John Calvin sees revealed by nature

Discussion in 'Baptist Theology & Bible Study' started by psalms109:31, May 15, 2011.

  1. psalms109:31

    psalms109:31
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    The meaning of the parable for Calvin was, instead, that "compassion, which an enemy showed to a Jew, demonstrates that the guidance and teaching of nature are sufficient to show that man was created for the sake of man. Hence it is inferred that there is a mutual obligation between all men." In other writings, Calvin pointed out that people are not born merely for themselves, but rather "mankind is knit together with a holy knot ... we must not live for ourselves, but for our neighbors." Earlier, Cyril of Alexandria had written that "a crown of love is being twined for him who loves his neighbour."

    After receiving this tidbit of information I did some searching on John Calvin on the teaching of God by nature and came across this what do you think or what can you add to this train of thought?


    Professor Michael Sudduth

    Readings in Religious Epistemology

    Handout VI

    John Calvin and the Knowledge of God

    I. The Sensus Divinitatis (Sense of Divinity)

    Calvin claims that there is an awareness or sense of God (sensus divinitatis) implanted in all people by nature. Belief in God is universal according to Calvin. The context of this universally distributed belief is rather minimal: there is a God, He is the Creator, and that He ought to be worshipped.

    Background: Cicero, De Natura Deorum (in which Cicero makes roughly the same point)

    A. Calvin's Grounds for the Sensus Divinitatis Thesis

    Simple Observation: Belief in God seems to be Universal

    The diversity of religious practices and beliefs all presuppose some basic conception of divinity or a Supreme power in the Universe.

    Those who are impious and object to the existence of God nonetheless have in their minds an idea of such a being, so even they are aware of God.

    B. Function of the Sensus Divinitatis

    The function of such an awareness of God is to render humans without excuse before God. They cannot plead ignorance when it comes to divine judgment on their lives. Hence, this knowledge of God possessed by people by nature is closely related to distinctly moral and theological concerns.

    C. Possible Objections (Anticipated by Calvin)

    It might be objected that certain people have invented religion in order to control the masses or common folk. Calvin thinks that such attempts would not be effective unless people already possessed some awareness of God. How else could religion have power over people? There must be some antecedent sympathy or seriousness about religious matters, if leaders or others are able to use it to manipulate people.

    It might also be objected that some people (i.e., atheists and agnostics) do not believe in a God of any sort. So belief in God is not universal. Calvin has at least three responses here.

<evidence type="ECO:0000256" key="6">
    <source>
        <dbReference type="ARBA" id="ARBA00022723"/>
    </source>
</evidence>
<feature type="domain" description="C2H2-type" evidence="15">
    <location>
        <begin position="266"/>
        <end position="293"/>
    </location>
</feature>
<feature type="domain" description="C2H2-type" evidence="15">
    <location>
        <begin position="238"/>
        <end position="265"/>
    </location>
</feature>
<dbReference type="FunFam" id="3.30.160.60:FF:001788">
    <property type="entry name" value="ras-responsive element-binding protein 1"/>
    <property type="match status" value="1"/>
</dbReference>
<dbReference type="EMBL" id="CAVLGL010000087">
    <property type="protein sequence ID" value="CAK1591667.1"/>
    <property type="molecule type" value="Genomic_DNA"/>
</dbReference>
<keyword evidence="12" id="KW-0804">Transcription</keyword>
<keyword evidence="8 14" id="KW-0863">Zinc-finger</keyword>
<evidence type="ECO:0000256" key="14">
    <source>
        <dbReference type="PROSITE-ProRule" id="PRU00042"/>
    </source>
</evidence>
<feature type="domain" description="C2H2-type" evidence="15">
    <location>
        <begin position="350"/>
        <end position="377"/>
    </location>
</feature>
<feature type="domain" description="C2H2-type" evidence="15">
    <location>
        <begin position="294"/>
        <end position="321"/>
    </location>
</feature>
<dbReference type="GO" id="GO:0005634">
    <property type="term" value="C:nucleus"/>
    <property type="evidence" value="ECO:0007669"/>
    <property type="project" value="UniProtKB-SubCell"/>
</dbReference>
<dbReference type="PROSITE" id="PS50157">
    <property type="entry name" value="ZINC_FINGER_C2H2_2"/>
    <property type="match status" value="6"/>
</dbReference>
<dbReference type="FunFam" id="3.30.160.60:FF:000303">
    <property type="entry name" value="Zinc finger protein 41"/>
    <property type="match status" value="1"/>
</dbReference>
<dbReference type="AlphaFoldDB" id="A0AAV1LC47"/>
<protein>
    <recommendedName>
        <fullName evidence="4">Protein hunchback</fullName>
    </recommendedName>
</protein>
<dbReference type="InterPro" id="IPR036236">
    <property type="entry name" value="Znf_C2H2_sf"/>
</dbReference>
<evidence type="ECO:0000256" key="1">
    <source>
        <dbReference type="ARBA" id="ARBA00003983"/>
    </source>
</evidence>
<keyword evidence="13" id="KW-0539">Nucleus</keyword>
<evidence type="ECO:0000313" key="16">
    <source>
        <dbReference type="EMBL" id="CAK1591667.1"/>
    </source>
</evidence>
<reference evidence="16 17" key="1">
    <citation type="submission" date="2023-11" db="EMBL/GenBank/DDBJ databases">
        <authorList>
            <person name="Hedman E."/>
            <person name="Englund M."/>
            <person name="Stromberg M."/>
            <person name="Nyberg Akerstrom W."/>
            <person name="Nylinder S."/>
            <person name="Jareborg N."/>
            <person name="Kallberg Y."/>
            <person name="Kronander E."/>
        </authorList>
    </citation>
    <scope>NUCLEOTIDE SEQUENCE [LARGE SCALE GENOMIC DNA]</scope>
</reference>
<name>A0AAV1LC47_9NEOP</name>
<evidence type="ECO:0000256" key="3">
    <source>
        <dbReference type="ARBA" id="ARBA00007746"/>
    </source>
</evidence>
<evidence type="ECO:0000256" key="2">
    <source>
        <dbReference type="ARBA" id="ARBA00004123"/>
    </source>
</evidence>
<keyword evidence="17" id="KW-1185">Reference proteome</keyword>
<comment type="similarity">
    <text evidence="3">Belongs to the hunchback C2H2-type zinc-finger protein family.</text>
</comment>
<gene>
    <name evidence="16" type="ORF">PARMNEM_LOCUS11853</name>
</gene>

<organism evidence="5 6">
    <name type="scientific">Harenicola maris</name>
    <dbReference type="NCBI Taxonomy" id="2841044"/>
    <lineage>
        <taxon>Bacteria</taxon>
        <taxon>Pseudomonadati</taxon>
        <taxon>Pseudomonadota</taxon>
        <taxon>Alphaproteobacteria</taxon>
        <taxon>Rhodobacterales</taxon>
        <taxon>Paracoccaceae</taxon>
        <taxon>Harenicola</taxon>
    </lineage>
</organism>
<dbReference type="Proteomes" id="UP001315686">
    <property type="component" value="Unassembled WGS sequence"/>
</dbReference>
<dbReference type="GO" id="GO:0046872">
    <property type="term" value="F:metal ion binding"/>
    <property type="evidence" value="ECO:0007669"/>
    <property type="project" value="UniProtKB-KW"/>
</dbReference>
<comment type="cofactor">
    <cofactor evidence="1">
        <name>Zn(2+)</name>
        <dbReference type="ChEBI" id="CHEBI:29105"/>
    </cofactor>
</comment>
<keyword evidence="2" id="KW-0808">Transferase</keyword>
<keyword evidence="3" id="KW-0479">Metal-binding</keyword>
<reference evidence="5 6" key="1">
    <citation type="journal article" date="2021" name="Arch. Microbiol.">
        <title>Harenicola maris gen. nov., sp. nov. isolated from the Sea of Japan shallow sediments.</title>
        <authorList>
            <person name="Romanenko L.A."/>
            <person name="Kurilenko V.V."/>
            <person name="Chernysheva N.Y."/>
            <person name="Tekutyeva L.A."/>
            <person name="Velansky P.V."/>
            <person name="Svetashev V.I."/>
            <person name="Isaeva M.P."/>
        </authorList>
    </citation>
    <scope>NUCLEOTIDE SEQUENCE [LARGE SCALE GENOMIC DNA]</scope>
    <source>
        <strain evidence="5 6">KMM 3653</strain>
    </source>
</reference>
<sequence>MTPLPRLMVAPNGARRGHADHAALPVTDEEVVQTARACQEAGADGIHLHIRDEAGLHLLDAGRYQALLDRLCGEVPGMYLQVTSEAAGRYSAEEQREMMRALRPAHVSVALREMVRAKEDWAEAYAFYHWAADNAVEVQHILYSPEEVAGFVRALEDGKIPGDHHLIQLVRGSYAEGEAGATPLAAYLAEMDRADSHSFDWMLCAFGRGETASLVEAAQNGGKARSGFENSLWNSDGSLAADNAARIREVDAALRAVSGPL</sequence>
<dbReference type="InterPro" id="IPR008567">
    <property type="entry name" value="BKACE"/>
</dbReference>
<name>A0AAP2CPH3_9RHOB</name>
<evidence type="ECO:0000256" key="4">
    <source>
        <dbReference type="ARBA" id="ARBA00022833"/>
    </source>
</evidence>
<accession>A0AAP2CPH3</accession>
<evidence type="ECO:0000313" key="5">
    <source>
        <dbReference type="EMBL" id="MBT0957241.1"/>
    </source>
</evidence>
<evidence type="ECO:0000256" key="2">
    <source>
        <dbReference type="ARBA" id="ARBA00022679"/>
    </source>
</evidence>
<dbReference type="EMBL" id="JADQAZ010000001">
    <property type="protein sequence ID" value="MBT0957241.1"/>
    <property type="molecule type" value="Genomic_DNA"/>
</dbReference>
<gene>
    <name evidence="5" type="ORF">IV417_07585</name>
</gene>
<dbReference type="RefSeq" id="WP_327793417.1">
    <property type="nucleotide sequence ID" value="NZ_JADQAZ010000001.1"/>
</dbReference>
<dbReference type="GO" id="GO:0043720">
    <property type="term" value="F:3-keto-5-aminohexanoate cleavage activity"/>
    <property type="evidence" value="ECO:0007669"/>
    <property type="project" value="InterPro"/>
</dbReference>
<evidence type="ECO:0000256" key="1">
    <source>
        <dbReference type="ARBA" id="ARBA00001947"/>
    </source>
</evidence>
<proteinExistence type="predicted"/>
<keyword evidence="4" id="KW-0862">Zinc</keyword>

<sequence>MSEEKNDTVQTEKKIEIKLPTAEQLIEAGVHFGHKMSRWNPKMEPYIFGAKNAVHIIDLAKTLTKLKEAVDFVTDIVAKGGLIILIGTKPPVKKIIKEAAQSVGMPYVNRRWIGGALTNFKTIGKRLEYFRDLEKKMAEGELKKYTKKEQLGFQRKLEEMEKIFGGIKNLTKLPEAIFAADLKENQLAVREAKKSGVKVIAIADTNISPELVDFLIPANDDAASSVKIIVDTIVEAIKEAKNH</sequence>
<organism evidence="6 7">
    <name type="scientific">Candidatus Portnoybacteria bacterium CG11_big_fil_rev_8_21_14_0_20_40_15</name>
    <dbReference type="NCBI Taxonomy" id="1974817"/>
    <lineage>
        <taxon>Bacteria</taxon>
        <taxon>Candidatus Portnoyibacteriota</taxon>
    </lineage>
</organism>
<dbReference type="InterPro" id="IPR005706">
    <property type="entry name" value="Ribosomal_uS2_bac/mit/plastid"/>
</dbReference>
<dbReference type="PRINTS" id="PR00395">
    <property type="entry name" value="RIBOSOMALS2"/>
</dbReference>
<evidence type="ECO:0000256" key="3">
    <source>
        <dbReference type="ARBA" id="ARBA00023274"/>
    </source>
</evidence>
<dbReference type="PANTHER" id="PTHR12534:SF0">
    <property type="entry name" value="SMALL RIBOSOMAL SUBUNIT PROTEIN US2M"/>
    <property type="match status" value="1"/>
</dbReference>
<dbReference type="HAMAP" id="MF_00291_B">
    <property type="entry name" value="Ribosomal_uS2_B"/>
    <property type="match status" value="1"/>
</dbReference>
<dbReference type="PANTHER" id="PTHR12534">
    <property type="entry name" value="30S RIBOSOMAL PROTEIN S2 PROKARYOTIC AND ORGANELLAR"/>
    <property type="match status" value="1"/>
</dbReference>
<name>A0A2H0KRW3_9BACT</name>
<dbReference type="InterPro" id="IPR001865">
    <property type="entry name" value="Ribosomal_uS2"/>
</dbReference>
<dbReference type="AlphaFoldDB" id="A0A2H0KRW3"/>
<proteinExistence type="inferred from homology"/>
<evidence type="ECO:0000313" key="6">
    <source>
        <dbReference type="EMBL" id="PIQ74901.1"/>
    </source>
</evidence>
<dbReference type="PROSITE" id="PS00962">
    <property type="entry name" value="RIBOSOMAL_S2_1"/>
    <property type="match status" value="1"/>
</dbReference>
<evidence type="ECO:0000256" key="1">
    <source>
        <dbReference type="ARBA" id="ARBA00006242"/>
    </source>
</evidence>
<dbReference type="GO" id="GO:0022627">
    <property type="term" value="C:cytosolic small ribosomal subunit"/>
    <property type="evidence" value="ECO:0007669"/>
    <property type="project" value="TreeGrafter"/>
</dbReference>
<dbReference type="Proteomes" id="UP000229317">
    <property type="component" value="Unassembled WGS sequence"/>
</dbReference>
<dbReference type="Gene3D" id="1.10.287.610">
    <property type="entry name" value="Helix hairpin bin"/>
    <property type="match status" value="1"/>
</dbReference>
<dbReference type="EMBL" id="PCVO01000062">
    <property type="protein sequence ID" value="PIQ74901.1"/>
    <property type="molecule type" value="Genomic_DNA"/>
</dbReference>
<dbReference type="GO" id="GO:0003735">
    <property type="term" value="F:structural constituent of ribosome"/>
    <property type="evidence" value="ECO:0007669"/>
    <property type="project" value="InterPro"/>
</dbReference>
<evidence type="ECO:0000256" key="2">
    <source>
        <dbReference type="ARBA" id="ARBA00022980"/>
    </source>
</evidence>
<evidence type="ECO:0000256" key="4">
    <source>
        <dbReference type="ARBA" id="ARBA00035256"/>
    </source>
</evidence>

First, perhaps some do lack such belief and knowledge, but perhaps this is the result of their doing and does not represent their original condition. Calvin says that it is possible to affect adversely this knowledge, perhaps not just its intensity but also its very presence. How? Acts of sin, especially great wickedness, can deaden the conscience and remove God from our awareness. Such individuals would still be morally accountable because originally they had such knowledge of God, perhaps as a young child, but then lost it as the result of choices freely made.

    Another point suggested by Calvin and compatible with the prior point is that lack of belief in God may only be a temporary thing. There is a universal awareness of God, even if not everyone has such an awareness of God at all times.

    Third, though not explicitly addressed by Calvin, is the possibility that some people do believe in God but either do not believe that they do or believe that they do not believe in God. Perhaps there is a kind of self-deception here. This response depends, contra Descartes, on the mind not being fully transparent to itself. There could be a subconscious realm where religious beliefs can reside though we are not conscious of them. So people might know God without knowing that they know God. This suggestion seems plausible given our understanding of the human psyche since the 19th century (e.g., Freudianism). Consider also the fact that we are only conscious of a very limited number of our beliefs at a given time. The rest are non-occurrent and must be brought to consciousness. Usually this is easily, but sometimes we forget things or just can't recall them at will. This can be drastic in cases like amnesia. Normally we don’t say that people who once consciously believed something, then not conscious of it but later become conscious of it again did not hold the belief in the intervening period of unconsciousness.

    II. The External Witness

    In addition to the sense of divinity within (Institutes, Book 1, chapter 3), Calvin recognizes that there is an external witness to God in creation, in the physical, visible world (Institutes, Book 1, chapter 5).

    A. Inferential Natural Knowledge of God

    One of the main questions surrounding these passages is whether Calvin is presenting something like an argument for God's existence. More generally, is Calvin claiming that human persons infer God's existence from observations of the physical world?